Cildo Meireles, Insertions into Ideological Circuits 2: Banknote Project, 1970
From the Tate Collection:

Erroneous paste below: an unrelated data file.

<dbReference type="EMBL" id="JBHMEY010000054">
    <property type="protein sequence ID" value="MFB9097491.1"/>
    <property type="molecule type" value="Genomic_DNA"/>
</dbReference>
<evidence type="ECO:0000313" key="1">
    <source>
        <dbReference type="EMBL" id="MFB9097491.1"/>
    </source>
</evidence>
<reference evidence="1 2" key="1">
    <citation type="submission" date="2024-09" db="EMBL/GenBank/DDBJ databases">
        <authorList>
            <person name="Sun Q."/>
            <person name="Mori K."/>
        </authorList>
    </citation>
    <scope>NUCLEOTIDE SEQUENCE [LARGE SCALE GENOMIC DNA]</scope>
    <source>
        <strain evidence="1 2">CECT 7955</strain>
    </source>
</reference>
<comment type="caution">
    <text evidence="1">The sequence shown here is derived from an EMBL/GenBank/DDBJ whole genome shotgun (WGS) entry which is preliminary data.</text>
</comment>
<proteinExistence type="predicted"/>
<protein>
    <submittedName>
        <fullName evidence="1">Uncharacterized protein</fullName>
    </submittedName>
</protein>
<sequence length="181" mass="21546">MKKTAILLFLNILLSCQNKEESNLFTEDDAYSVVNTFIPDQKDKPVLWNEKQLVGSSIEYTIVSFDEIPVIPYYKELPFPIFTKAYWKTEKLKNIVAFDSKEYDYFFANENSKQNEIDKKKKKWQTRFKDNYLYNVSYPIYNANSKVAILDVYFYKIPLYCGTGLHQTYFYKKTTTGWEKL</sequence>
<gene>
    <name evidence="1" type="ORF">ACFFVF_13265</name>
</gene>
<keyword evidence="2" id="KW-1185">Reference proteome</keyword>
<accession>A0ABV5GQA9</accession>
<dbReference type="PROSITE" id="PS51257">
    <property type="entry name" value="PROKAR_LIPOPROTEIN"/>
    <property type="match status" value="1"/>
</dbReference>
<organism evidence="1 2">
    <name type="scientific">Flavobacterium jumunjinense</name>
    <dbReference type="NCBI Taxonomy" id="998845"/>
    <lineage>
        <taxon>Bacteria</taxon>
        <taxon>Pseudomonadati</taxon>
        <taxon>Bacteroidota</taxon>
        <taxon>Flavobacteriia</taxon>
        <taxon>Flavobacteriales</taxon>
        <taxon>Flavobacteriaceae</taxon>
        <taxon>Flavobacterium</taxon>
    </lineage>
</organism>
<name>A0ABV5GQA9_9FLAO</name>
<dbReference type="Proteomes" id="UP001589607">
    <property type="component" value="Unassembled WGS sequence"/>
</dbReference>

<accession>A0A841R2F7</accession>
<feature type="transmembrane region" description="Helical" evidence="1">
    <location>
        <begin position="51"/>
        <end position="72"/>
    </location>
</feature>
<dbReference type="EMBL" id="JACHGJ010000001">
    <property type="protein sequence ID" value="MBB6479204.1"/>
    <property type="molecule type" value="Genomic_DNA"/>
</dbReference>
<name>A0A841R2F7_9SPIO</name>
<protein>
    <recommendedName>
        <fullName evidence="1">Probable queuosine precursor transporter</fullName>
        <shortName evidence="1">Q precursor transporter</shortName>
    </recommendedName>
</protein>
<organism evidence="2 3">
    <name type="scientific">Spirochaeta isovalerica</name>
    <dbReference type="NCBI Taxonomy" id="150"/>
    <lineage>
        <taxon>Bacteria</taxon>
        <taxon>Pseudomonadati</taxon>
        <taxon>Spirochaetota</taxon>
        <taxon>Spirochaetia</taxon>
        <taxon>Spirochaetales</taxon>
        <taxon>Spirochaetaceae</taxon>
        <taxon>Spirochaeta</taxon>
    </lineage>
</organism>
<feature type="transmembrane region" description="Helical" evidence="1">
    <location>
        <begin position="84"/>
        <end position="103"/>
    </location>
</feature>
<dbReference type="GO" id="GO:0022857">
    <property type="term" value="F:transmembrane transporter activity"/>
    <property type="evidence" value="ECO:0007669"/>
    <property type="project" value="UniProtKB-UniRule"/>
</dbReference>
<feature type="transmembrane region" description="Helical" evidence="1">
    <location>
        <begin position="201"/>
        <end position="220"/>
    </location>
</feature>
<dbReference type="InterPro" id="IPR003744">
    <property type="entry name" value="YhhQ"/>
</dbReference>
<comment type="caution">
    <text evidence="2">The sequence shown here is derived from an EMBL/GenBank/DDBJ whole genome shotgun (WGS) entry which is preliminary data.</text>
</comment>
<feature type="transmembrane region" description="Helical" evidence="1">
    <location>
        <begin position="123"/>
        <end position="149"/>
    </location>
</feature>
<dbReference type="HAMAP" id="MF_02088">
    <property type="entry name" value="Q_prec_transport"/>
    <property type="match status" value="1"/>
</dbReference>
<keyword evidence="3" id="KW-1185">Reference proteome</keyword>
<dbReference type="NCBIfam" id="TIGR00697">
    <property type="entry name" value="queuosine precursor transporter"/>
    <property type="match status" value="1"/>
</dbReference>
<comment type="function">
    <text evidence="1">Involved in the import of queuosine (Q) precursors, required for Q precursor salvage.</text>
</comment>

In 1970, when Meireles produced the Insertions into Ideological Circuits projects, Brazil was undergoing the most oppressive period of its twenty-one year government by military dictatorship. At the time, the Insertions constituted a form of guerrilla tactics of political resistance in order to elude the strict state censorship enforced by the regime. For Meireles, the texts on circulating bottles and banknotes ‘functioned as a kind of mobile grafitti’ (quoted in Cameron, p.13). The stamped banknotes presented to Tate by the artist are symbols of the work which, for Meireles, is only operating when the notes are actually in circulation. In the case of the cruzeiro notes, their status as relics is enhanced by the fact that the cruzeiro is no longer legal tender: it was replaced, first by the cruzado in 1986 and, after a brief period of reinstatement from 1990-93, by the real in 1994. Meireles’s process of rubber stamping banknotes imitates the method adopted by the Brazilian Central Bank to upgrade the old cruzeiro to a new cruzeiro (literally called the cruzeiro novo) in 1967: old banknotes were revalued with a simple handstamp, dividing their value by one thousand. The Banknote Project has never been sold because the artist’s intention is that people may stamp their own messages on banknotes and themselves send out views or commentary into wider circulation. This may be done in any country, with any currency.